" A wealth of information..."

"1169 And Counting is a wealth of information on our Republican past and present , and demonstrates how the Irish political landscape , like that of any nation, will never be a black and white issue..."

(From the ‘e-Thursday’ section of the ‘Business Week’ supplement of the ‘Irish Independent’ , 21st August 2008.)

IRISH BLOG AWARDS 2017 - ooops! It seems that our entry application was "not completed in time to be considered.." (?) and, as such, we are not now in the running. But we wish all the best to the successful entrants and to the organisers, and we hope all goes well for them on the day!

Wednesday, June 09, 2004

JOSEPH BRENAN ; 1828-1857 : 'Young Ireland' Leader .......

....... Irish Rebel Joseph Brenan was 'on-the-run' from the British in New Orleans in America - the year was 1851 .......

In August that year (1851) , at 23 years young , Joseph Brenan married Mary Savage , his friends sister , and the couple stayed and settled in New Orleans . In 1857 , at 29 years of age , Joseph Brenan died in New Orleans and was buried in that City , in the old French Cemetery . He had dedicated the final ten years of his short life to not only writing about British mis-rule in Ireland but challenging it militarily as well .

Again , as is so often the case with the subjects of this 'weblog' , we found it difficult to find information on Joseph Brenan ; out of the six reference books we usually compile material from , only two made reference to him . He was apparently not as well-known as others of his time who were also involved in the 'Young Ireland' Movement , journalism and military matters . Joseph Brenan deserves recognition nonetheless , and we have attempted to do that here ...

[END of ' JOSEPH BRENAN ; 1828-1857 : 'Young Ireland' Leader...'].
(Tomorrow - the story behind two 19th Century Irish 'Turncoats' , who mixed with the 'best' of British society ...).


war and peace in rebel Cork ,
in the turbulent years 1916-21.

By Micheal O'Suilleabhain : published 1965.


".......a system of beacons on hill-tops had been established to notify those in the surrounding area of when the Brits had left their base ; once the beacon was set alight , we knew the enemy was out on a raid ......."

" I remember Saint Johns night when the British were signalled by our beacons . At the same time , fires were lighted in honour of Saint John , causing dire confusion and some slight strain in relations between the patrons of Saint John and the disciples of Baal ! The latter decreed , like King Laoghaire , that in future " 'till Baal's enkindled fire shall rise , no fire shall flame instead . " Perhaps our enemy thought to avail of the confusion , but in any case he had not come very far when he changed his mind and returned again .

It was the morning of the Feast of Corpus Christi ; we were sound asleep when we got the news - it was Mrs. Dinneen herself who urgently called us : " The Black-and-Tans , lads , the Black-and-Tans ! " she cried . I ran to an upstairs window and looked out - they were not yet in sight at any rate . Just then Jer Dinneen appeared and shouted - " No hurry , no hurry ." He had come from Mass ; while we got dressed , he told us the news . " The Tans crossed Carrigaphooca Bridge and we waited to see if they would go straight on for Ballyvourney . But no , they came on for The Cross (our Village) , and crossing Con Lynch's Bridge went on by the lower road to Renanirree . So there ye are . "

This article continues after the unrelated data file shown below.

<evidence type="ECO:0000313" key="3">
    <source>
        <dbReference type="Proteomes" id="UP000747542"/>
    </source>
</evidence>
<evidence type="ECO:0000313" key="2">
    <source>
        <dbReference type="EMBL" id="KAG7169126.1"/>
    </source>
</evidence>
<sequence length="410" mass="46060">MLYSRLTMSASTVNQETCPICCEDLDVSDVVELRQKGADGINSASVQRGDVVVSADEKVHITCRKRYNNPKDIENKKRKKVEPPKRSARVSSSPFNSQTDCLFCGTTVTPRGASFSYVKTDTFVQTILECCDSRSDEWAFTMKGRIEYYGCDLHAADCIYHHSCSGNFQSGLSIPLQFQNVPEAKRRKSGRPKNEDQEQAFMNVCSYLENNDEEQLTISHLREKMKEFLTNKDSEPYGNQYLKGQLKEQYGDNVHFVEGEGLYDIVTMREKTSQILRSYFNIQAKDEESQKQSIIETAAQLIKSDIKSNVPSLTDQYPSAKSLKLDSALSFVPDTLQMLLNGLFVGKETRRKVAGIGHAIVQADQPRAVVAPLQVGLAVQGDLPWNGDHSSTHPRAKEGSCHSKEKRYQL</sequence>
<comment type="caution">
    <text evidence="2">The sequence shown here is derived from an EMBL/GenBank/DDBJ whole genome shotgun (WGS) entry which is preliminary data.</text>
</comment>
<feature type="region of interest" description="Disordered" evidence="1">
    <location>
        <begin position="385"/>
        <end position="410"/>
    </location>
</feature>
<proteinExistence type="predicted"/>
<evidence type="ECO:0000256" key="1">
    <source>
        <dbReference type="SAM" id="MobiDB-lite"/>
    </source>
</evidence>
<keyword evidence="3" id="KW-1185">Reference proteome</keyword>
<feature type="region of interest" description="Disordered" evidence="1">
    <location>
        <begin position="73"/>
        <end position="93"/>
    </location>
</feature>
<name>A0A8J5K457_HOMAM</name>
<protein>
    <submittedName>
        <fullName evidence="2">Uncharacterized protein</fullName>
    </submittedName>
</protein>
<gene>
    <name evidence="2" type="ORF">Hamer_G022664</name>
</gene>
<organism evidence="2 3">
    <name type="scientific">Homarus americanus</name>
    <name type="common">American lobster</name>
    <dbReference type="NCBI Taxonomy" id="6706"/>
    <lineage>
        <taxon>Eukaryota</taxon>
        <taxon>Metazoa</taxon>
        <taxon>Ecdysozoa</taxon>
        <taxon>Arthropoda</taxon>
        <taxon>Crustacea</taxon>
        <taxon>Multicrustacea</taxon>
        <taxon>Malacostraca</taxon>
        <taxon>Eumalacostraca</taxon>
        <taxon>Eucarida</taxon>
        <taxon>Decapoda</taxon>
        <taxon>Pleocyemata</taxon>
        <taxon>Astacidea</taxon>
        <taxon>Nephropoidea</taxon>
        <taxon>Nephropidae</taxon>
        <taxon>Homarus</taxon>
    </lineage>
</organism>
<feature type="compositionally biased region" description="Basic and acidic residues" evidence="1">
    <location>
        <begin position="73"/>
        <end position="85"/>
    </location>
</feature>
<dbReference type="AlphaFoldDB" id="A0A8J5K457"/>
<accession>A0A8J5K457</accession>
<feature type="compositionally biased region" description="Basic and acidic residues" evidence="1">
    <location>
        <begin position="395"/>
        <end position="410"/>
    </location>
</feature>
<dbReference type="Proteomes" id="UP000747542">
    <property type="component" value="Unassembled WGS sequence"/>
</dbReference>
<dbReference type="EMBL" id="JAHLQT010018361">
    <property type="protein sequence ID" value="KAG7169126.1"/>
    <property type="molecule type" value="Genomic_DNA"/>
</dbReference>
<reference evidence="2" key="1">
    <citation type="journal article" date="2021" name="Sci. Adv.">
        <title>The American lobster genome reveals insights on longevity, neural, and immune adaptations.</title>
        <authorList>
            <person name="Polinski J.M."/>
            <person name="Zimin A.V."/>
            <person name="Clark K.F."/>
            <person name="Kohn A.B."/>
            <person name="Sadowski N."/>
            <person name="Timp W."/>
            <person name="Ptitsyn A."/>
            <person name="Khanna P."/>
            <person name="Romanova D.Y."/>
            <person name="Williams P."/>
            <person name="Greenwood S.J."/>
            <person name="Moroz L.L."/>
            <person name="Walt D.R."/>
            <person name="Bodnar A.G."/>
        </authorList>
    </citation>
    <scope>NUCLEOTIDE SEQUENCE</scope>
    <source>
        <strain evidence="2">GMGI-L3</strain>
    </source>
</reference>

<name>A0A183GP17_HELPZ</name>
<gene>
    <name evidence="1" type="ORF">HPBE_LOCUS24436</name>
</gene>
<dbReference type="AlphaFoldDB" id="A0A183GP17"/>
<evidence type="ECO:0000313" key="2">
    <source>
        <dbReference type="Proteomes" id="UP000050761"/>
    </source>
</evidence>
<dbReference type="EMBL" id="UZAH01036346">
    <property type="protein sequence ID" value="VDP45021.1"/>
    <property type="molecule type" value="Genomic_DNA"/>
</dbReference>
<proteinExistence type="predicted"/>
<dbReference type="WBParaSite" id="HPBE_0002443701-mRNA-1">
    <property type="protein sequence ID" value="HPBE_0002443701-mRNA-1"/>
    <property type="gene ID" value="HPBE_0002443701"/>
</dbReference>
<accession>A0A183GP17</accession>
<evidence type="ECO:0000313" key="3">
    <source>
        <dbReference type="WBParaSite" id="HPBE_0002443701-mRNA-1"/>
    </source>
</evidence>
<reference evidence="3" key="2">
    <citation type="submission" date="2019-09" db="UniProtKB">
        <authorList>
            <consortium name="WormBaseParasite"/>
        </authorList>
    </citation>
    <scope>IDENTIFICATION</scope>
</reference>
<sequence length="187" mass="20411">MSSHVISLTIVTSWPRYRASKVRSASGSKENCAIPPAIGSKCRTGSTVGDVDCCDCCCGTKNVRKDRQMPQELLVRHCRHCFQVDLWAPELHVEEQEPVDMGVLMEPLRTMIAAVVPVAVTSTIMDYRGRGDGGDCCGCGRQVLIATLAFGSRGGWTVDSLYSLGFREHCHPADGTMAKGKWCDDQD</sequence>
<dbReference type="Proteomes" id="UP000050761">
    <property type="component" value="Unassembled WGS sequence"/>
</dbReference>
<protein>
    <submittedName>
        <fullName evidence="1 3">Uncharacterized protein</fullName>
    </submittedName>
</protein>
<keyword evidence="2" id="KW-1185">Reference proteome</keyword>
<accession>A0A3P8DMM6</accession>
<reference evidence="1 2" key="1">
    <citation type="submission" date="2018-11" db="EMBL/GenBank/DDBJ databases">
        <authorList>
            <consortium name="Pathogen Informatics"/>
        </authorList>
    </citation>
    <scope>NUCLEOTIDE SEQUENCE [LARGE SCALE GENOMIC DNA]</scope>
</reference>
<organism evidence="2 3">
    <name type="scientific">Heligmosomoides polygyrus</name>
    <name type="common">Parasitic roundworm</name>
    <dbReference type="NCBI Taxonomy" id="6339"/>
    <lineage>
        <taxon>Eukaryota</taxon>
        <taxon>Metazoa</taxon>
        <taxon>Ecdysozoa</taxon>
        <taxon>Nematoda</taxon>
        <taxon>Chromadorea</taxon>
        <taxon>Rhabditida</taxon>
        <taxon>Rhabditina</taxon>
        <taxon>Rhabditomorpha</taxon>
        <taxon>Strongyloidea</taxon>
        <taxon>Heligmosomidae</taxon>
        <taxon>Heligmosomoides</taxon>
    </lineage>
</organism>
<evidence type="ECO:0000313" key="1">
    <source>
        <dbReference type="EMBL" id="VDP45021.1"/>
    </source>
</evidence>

There we were , as Jer said , trying hard to anticipate their further movements . We asked each other what they were likely to do next and , while hurriedly drinking a cup of tea , we pondered on it . They were a strong party , seven lorries of British Auxiliaries , and they might do anything . They were not at all shy of travelling over by-roads ; in fact , it had become popular with them , as it contributed towards their safety . The main roads had become dangerous for them , so when they chose a quiet route the chances were much in their favour . Returning by a different and circuitous way was another favourite manoeuvre of theirs , and had often saved them from unwelcome attention . It was impossible to watch for them on more than one road at the same time , since we had not the armed numbers to do so .

Should we move out , or stay put .......? "


(First published in 'In Dublin' Magazine , 'Under The Bridge' column , 12th November 1987 , Page 4).

Reproduced here in 2 parts .
(1 of 2).

The on-going saga regarding Garda Martin Caffrey of Coolock Garda Station in Dublin reached a conclusion of sorts in the High Court on Friday last . The Court upheld a conviction against Garda Caffrey - he had been fined , with £82 expenses (Euro 104) , in the District Court last March (ie March 1987).

On 4th August 1986 , £130 (Euro 165) was taken from a petrol station owned by Desmond McLoughlin . Tony Brown and Paul Travers were followed by the Gardai , and were suspected of having stolen the money . Evidence tendered by the petrol-pump attendant suggested that Paul Travers had taken the money when he was attending to Tony Brown's car .

Evidence was also tendered in the case that Paul Travers had told Brown he had robbed the station , but only after a Garda car approached the men at Lusk , in County Dublin . Both men fled the car , and two Gardai , one of whom was Garda Caffrey , pursued them ...